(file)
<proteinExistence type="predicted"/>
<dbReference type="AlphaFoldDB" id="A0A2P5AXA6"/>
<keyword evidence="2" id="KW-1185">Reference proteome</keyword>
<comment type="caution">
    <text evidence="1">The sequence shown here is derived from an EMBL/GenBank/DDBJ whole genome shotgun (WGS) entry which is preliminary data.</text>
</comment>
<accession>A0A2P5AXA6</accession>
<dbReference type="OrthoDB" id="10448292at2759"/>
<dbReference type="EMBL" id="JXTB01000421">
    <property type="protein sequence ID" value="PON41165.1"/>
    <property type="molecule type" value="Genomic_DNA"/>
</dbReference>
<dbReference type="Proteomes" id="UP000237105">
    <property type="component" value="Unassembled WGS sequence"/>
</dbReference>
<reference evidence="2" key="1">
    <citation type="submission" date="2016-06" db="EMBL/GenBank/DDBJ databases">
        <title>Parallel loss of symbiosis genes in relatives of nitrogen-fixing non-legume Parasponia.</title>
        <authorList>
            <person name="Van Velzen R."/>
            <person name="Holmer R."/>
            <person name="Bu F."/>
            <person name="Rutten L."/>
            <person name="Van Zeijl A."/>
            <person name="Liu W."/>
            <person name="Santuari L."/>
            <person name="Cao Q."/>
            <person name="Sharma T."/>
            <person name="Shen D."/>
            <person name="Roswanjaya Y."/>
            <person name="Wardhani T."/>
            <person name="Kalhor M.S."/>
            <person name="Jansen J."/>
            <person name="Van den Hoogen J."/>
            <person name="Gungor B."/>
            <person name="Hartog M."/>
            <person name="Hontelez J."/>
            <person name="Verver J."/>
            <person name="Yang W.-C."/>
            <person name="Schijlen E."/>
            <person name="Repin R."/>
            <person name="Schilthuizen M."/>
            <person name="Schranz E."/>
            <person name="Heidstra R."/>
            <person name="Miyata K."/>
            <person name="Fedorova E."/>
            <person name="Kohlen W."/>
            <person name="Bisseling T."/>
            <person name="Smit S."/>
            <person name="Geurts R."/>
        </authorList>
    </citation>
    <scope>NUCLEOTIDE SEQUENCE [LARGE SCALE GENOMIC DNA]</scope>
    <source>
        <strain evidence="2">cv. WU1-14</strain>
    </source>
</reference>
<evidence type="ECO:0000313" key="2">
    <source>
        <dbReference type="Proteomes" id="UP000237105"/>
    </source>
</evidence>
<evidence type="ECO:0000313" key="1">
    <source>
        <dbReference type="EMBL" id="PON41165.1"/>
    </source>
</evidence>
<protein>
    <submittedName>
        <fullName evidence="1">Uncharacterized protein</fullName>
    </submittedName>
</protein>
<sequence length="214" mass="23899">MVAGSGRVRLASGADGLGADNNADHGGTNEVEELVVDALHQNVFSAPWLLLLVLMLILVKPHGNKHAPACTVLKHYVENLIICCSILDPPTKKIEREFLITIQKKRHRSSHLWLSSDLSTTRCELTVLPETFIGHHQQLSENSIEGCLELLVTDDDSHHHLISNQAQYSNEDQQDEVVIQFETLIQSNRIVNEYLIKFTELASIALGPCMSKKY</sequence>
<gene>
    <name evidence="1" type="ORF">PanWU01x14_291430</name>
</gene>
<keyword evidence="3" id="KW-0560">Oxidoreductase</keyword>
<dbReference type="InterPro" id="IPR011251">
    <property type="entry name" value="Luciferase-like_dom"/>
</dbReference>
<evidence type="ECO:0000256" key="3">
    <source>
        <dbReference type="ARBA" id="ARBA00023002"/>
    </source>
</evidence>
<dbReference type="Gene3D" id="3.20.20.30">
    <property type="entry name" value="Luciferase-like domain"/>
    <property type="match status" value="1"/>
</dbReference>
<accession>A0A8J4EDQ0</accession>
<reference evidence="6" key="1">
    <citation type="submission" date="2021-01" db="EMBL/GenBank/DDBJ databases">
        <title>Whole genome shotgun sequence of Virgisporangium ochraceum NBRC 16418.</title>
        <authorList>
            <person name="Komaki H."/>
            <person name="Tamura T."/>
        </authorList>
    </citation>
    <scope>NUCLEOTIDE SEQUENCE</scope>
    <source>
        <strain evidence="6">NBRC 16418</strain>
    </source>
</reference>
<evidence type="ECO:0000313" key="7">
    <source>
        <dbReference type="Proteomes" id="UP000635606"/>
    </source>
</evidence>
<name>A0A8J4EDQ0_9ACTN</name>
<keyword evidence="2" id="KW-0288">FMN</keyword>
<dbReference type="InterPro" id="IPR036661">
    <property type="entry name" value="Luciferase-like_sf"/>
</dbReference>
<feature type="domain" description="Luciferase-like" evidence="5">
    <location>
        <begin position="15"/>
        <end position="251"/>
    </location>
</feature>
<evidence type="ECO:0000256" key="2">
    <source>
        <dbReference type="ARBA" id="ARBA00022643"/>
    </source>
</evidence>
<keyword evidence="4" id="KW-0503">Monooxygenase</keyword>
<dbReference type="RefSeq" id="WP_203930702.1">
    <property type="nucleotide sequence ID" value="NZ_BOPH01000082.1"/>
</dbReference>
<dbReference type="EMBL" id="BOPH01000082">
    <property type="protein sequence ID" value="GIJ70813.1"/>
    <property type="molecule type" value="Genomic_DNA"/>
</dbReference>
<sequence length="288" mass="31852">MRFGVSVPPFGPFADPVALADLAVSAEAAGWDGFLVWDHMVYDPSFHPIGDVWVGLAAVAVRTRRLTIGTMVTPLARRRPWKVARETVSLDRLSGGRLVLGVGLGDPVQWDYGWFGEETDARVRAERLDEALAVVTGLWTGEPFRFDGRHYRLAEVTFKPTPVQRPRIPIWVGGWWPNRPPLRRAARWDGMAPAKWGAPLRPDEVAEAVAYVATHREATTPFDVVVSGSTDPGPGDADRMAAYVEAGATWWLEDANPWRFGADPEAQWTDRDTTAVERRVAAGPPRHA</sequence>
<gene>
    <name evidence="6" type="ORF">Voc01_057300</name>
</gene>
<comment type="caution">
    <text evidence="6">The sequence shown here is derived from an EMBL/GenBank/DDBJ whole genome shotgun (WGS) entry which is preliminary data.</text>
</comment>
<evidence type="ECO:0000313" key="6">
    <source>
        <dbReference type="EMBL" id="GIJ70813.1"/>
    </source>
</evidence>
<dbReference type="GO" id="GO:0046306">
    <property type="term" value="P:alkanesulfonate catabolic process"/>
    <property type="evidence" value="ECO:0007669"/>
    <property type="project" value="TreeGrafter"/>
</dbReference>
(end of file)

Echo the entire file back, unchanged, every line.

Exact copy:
<proteinExistence type="predicted"/>
<dbReference type="AlphaFoldDB" id="A0A2P5AXA6"/>
<keyword evidence="2" id="KW-1185">Reference proteome</keyword>
<comment type="caution">
    <text evidence="1">The sequence shown here is derived from an EMBL/GenBank/DDBJ whole genome shotgun (WGS) entry which is preliminary data.</text>
</comment>
<accession>A0A2P5AXA6</accession>
<dbReference type="OrthoDB" id="10448292at2759"/>
<dbReference type="EMBL" id="JXTB01000421">
    <property type="protein sequence ID" value="PON41165.1"/>
    <property type="molecule type" value="Genomic_DNA"/>
</dbReference>
<dbReference type="Proteomes" id="UP000237105">
    <property type="component" value="Unassembled WGS sequence"/>
</dbReference>
<reference evidence="2" key="1">
    <citation type="submission" date="2016-06" db="EMBL/GenBank/DDBJ databases">
        <title>Parallel loss of symbiosis genes in relatives of nitrogen-fixing non-legume Parasponia.</title>
        <authorList>
            <person name="Van Velzen R."/>
            <person name="Holmer R."/>
            <person name="Bu F."/>
            <person name="Rutten L."/>
            <person name="Van Zeijl A."/>
            <person name="Liu W."/>
            <person name="Santuari L."/>
            <person name="Cao Q."/>
            <person name="Sharma T."/>
            <person name="Shen D."/>
            <person name="Roswanjaya Y."/>
            <person name="Wardhani T."/>
            <person name="Kalhor M.S."/>
            <person name="Jansen J."/>
            <person name="Van den Hoogen J."/>
            <person name="Gungor B."/>
            <person name="Hartog M."/>
            <person name="Hontelez J."/>
            <person name="Verver J."/>
            <person name="Yang W.-C."/>
            <person name="Schijlen E."/>
            <person name="Repin R."/>
            <person name="Schilthuizen M."/>
            <person name="Schranz E."/>
            <person name="Heidstra R."/>
            <person name="Miyata K."/>
            <person name="Fedorova E."/>
            <person name="Kohlen W."/>
            <person name="Bisseling T."/>
            <person name="Smit S."/>
            <person name="Geurts R."/>
        </authorList>
    </citation>
    <scope>NUCLEOTIDE SEQUENCE [LARGE SCALE GENOMIC DNA]</scope>
    <source>
        <strain evidence="2">cv. WU1-14</strain>
    </source>
</reference>
<evidence type="ECO:0000313" key="2">
    <source>
        <dbReference type="Proteomes" id="UP000237105"/>
    </source>
</evidence>
<evidence type="ECO:0000313" key="1">
    <source>
        <dbReference type="EMBL" id="PON41165.1"/>
    </source>
</evidence>
<protein>
    <submittedName>
        <fullName evidence="1">Uncharacterized protein</fullName>
    </submittedName>
</protein>
<sequence length="214" mass="23899">MVAGSGRVRLASGADGLGADNNADHGGTNEVEELVVDALHQNVFSAPWLLLLVLMLILVKPHGNKHAPACTVLKHYVENLIICCSILDPPTKKIEREFLITIQKKRHRSSHLWLSSDLSTTRCELTVLPETFIGHHQQLSENSIEGCLELLVTDDDSHHHLISNQAQYSNEDQQDEVVIQFETLIQSNRIVNEYLIKFTELASIALGPCMSKKY</sequence>
<gene>
    <name evidence="1" type="ORF">PanWU01x14_291430</name>
</gene>
<keyword evidence="3" id="KW-0560">Oxidoreductase</keyword>
<dbReference type="InterPro" id="IPR011251">
    <property type="entry name" value="Luciferase-like_dom"/>
</dbReference>
<evidence type="ECO:0000256" key="3">
    <source>
        <dbReference type="ARBA" id="ARBA00023002"/>
    </source>
</evidence>
<dbReference type="Gene3D" id="3.20.20.30">
    <property type="entry name" value="Luciferase-like domain"/>
    <property type="match status" value="1"/>
</dbReference>
<accession>A0A8J4EDQ0</accession>
<reference evidence="6" key="1">
    <citation type="submission" date="2021-01" db="EMBL/GenBank/DDBJ databases">
        <title>Whole genome shotgun sequence of Virgisporangium ochraceum NBRC 16418.</title>
        <authorList>
            <person name="Komaki H."/>
            <person name="Tamura T."/>
        </authorList>
    </citation>
    <scope>NUCLEOTIDE SEQUENCE</scope>
    <source>
        <strain evidence="6">NBRC 16418</strain>
    </source>
</reference>
<evidence type="ECO:0000313" key="7">
    <source>
        <dbReference type="Proteomes" id="UP000635606"/>
    </source>
</evidence>
<name>A0A8J4EDQ0_9ACTN</name>
<keyword evidence="2" id="KW-0288">FMN</keyword>
<dbReference type="InterPro" id="IPR036661">
    <property type="entry name" value="Luciferase-like_sf"/>
</dbReference>
<feature type="domain" description="Luciferase-like" evidence="5">
    <location>
        <begin position="15"/>
        <end position="251"/>
    </location>
</feature>
<evidence type="ECO:0000256" key="2">
    <source>
        <dbReference type="ARBA" id="ARBA00022643"/>
    </source>
</evidence>
<keyword evidence="4" id="KW-0503">Monooxygenase</keyword>
<dbReference type="RefSeq" id="WP_203930702.1">
    <property type="nucleotide sequence ID" value="NZ_BOPH01000082.1"/>
</dbReference>
<dbReference type="EMBL" id="BOPH01000082">
    <property type="protein sequence ID" value="GIJ70813.1"/>
    <property type="molecule type" value="Genomic_DNA"/>
</dbReference>
<sequence length="288" mass="31852">MRFGVSVPPFGPFADPVALADLAVSAEAAGWDGFLVWDHMVYDPSFHPIGDVWVGLAAVAVRTRRLTIGTMVTPLARRRPWKVARETVSLDRLSGGRLVLGVGLGDPVQWDYGWFGEETDARVRAERLDEALAVVTGLWTGEPFRFDGRHYRLAEVTFKPTPVQRPRIPIWVGGWWPNRPPLRRAARWDGMAPAKWGAPLRPDEVAEAVAYVATHREATTPFDVVVSGSTDPGPGDADRMAAYVEAGATWWLEDANPWRFGADPEAQWTDRDTTAVERRVAAGPPRHA</sequence>
<gene>
    <name evidence="6" type="ORF">Voc01_057300</name>
</gene>
<comment type="caution">
    <text evidence="6">The sequence shown here is derived from an EMBL/GenBank/DDBJ whole genome shotgun (WGS) entry which is preliminary data.</text>
</comment>
<evidence type="ECO:0000313" key="6">
    <source>
        <dbReference type="EMBL" id="GIJ70813.1"/>
    </source>
</evidence>
<dbReference type="GO" id="GO:0046306">
    <property type="term" value="P:alkanesulfonate catabolic process"/>
    <property type="evidence" value="ECO:0007669"/>
    <property type="project" value="TreeGrafter"/>
</dbReference>